20 Watts

20 Watts Reviews Do Make Say Think’s The Other Truths by jluposello
DMST's Other Truths will drop from Constellation Records on October 20th

DMST's Other Truths will drop from Constellation Records on October 20th

PREVIEW: DOWNLOAD Do Make Say Think’s “Do” MP3
WE GIVE IT: 17/20 Watts

As Toronto’s Do Make Say Think entered the studio to put together their sixth record since the group’s inception in 1995, they’ve made an obvious move back to their post-rock roots. The product, The Other Truths, is easily the group’s finest release to-date, and one that surely sits atop the genre’s seas of Explosions in the Sky-impersonators.

The group has its origins in a sparsely adorned Toronto classroom, where the original members would work out informal instrumental jams. On each of the room’s four walls were the words Do, Make, Say and Think. Not only did the group adopt this as their namesake, but then decided to use the vaguely motivational philosophy as the track titles for their latest four-track LP.

The album has a distinctly natural feeling to it from start to finish. The instrumentals, which are accompanied at times by wordless vocals from Akron/Family, were recorded in a surprisingly hi-fi manner, bringing out every intricacy that the players use to give the album its unyielding feel of solidarity through the LP’s movement.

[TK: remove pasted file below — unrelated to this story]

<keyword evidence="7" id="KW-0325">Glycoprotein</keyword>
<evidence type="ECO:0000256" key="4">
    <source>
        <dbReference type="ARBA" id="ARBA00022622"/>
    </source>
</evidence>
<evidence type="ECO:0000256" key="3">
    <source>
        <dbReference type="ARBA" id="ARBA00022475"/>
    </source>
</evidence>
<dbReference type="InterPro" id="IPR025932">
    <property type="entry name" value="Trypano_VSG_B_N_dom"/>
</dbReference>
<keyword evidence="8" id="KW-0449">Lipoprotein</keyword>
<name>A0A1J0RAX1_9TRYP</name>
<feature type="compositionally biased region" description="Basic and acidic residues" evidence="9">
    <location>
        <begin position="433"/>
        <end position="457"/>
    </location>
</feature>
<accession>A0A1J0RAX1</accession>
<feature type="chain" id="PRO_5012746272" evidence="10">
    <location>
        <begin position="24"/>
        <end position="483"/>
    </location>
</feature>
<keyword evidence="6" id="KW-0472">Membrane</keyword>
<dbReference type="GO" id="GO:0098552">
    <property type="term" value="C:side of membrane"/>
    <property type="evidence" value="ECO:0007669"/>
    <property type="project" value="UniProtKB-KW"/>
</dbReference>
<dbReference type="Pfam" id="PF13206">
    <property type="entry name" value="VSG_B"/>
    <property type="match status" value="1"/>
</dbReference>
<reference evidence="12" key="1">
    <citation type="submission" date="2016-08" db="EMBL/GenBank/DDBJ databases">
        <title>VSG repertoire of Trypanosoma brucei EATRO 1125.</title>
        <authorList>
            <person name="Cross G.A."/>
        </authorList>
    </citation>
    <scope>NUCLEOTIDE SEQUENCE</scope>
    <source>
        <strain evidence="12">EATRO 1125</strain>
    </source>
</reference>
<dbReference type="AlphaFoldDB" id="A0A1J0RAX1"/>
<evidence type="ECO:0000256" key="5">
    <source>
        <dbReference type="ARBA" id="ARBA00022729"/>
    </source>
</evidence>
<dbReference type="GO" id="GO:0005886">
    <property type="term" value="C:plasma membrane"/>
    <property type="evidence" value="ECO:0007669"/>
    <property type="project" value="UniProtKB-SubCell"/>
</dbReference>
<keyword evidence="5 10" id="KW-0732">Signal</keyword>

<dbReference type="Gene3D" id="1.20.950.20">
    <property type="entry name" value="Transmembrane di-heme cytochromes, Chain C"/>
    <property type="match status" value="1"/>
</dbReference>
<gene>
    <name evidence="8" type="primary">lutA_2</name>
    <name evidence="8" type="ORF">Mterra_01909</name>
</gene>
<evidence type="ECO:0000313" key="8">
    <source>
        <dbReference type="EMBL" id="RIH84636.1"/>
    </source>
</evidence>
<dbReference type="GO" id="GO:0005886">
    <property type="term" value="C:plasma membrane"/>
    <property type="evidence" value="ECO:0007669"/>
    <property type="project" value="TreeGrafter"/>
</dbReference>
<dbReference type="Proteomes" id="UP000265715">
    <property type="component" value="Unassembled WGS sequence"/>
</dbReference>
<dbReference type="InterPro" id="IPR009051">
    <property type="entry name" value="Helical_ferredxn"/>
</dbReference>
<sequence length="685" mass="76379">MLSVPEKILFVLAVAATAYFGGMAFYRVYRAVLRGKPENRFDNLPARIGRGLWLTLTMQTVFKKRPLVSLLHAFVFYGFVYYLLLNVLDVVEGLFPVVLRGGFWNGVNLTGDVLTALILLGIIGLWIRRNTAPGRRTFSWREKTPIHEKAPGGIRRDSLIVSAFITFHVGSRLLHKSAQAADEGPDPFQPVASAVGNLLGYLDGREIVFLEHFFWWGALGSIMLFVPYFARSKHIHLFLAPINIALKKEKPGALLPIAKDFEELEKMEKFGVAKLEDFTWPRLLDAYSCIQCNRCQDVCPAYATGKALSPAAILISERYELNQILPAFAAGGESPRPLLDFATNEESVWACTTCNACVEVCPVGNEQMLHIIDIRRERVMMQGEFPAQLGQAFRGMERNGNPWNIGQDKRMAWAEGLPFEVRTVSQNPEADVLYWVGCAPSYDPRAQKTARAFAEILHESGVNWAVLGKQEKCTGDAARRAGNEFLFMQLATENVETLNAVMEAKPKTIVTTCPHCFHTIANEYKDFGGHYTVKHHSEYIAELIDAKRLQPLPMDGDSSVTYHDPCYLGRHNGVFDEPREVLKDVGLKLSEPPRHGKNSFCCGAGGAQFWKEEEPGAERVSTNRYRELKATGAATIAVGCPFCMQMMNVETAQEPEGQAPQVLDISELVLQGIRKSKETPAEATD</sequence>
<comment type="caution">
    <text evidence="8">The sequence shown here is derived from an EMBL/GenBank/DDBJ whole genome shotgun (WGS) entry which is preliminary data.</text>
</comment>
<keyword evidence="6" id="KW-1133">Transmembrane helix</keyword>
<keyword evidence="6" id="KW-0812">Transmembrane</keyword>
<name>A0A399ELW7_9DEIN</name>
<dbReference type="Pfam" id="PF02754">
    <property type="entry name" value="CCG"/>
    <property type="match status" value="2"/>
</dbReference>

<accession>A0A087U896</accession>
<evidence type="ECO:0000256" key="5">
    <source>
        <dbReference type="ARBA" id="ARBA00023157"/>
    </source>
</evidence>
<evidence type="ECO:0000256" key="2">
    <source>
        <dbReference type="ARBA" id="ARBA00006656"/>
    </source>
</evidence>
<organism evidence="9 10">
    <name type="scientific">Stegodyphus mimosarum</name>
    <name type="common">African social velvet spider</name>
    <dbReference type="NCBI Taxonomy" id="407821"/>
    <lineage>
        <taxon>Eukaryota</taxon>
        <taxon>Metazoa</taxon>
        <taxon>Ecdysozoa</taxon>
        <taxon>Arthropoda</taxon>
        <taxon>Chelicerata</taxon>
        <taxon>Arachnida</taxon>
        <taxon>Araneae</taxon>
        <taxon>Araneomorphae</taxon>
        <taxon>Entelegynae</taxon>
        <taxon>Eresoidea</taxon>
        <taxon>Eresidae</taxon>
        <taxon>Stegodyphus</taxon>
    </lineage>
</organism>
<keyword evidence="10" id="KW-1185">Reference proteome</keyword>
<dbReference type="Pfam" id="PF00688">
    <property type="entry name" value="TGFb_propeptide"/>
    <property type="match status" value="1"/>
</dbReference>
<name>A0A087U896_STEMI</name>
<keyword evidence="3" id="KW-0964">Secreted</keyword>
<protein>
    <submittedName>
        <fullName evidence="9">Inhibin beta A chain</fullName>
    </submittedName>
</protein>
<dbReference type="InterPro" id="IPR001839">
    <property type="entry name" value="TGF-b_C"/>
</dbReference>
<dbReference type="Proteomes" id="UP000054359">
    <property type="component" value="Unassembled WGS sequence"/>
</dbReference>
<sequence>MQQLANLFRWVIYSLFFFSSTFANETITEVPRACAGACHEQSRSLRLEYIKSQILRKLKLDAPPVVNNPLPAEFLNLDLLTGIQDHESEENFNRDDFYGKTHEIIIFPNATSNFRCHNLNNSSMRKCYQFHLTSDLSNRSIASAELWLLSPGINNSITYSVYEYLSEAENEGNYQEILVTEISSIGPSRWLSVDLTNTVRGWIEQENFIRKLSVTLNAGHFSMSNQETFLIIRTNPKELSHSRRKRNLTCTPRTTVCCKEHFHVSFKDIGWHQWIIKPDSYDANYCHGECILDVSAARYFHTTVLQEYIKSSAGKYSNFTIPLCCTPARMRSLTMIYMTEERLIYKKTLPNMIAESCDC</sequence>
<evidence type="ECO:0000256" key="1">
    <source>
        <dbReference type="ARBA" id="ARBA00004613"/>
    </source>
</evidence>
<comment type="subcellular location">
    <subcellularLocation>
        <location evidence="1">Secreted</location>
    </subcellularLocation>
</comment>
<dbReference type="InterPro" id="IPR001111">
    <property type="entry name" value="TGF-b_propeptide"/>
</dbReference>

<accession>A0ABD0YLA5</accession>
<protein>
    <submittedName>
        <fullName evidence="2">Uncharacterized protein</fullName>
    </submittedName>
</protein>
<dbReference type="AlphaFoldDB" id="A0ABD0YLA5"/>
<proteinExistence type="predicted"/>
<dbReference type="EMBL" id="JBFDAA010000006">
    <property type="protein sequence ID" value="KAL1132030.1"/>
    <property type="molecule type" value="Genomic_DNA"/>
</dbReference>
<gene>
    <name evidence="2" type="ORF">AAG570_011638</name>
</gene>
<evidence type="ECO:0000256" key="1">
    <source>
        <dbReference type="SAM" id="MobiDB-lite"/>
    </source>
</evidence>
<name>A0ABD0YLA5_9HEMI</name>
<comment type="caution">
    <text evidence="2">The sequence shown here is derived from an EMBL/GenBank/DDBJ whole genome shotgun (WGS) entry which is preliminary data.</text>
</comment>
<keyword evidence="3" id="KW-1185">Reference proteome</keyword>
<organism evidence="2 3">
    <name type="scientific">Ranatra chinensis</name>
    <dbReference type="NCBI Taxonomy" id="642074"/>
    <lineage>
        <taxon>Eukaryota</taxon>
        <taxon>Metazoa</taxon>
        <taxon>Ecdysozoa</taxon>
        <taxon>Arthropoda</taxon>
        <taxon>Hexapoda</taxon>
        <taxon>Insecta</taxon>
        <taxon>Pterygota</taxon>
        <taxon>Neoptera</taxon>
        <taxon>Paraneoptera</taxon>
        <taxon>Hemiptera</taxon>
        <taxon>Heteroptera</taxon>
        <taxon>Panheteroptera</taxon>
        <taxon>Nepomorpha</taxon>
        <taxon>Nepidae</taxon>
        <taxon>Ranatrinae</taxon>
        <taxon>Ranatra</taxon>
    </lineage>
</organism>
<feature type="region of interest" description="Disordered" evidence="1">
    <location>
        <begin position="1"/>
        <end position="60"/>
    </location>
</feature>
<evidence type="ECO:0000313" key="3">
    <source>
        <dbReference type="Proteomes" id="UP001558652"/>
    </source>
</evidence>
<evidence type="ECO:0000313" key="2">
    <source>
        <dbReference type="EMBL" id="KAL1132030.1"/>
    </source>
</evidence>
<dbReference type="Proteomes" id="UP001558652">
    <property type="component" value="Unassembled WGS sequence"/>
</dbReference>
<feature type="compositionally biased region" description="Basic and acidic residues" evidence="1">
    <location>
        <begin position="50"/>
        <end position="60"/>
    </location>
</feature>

True to their roots, DMST approaches each of the record’s four tracks in an unpredictably structured way. Yet they manage to allow the songs, which all continue for 8-12 minutes each, to still sound like merely well-executed studio jams. This organic feeling permeates the entire record and makes listening to it effortless, but still incredibly rewarding.

Upon listening to the album, it’s all too easy to lump DMST in with the rest of today’s post-rock instrumental groups, who often take advantage of a glazy-eyed audience to turn out spontaneous jams that too often merely blend into one another when put on a record. Despite the fact that the LP is only four tracks, DMST manages to separate the selections extremely well, giving each a clearly individual drive behind the music. Note the transition from the album’s opener, “Do,” a driving, yet lighthearted track, to the album’s second track, “Make,” which possesses an unmistakably darker, more introspective feel.

From start to finish, the record is a post-rock masterpiece that will continue to define the genre in true DMST fashion. The collection is a must-have for any instrumental fan, and an album to be reckoned with by instrumental rock’s sea of wannabes.

— John Luposello

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